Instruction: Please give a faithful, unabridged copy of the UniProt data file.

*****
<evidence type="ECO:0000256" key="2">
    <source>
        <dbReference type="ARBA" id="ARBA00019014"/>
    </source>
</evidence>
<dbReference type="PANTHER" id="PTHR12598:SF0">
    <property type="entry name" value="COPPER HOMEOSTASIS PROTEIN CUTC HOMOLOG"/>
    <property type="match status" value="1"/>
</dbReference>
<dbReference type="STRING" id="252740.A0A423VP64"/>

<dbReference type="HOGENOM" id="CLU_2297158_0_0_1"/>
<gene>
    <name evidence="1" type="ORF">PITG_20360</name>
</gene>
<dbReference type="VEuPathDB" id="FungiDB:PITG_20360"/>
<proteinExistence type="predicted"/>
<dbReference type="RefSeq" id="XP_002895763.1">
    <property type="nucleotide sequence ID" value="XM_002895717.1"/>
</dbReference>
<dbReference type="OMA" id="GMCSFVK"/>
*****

<evidence type="ECO:0000256" key="2">
    <source>
        <dbReference type="ARBA" id="ARBA00019014"/>
    </source>
</evidence>
<dbReference type="PANTHER" id="PTHR12598:SF0">
    <property type="entry name" value="COPPER HOMEOSTASIS PROTEIN CUTC HOMOLOG"/>
    <property type="match status" value="1"/>
</dbReference>
<dbReference type="STRING" id="252740.A0A423VP64"/>

<dbReference type="HOGENOM" id="CLU_2297158_0_0_1"/>
<gene>
    <name evidence="1" type="ORF">PITG_20360</name>
</gene>
<dbReference type="VEuPathDB" id="FungiDB:PITG_20360"/>
<proteinExistence type="predicted"/>
<dbReference type="RefSeq" id="XP_002895763.1">
    <property type="nucleotide sequence ID" value="XM_002895717.1"/>
</dbReference>
<dbReference type="OMA" id="GMCSFVK"/>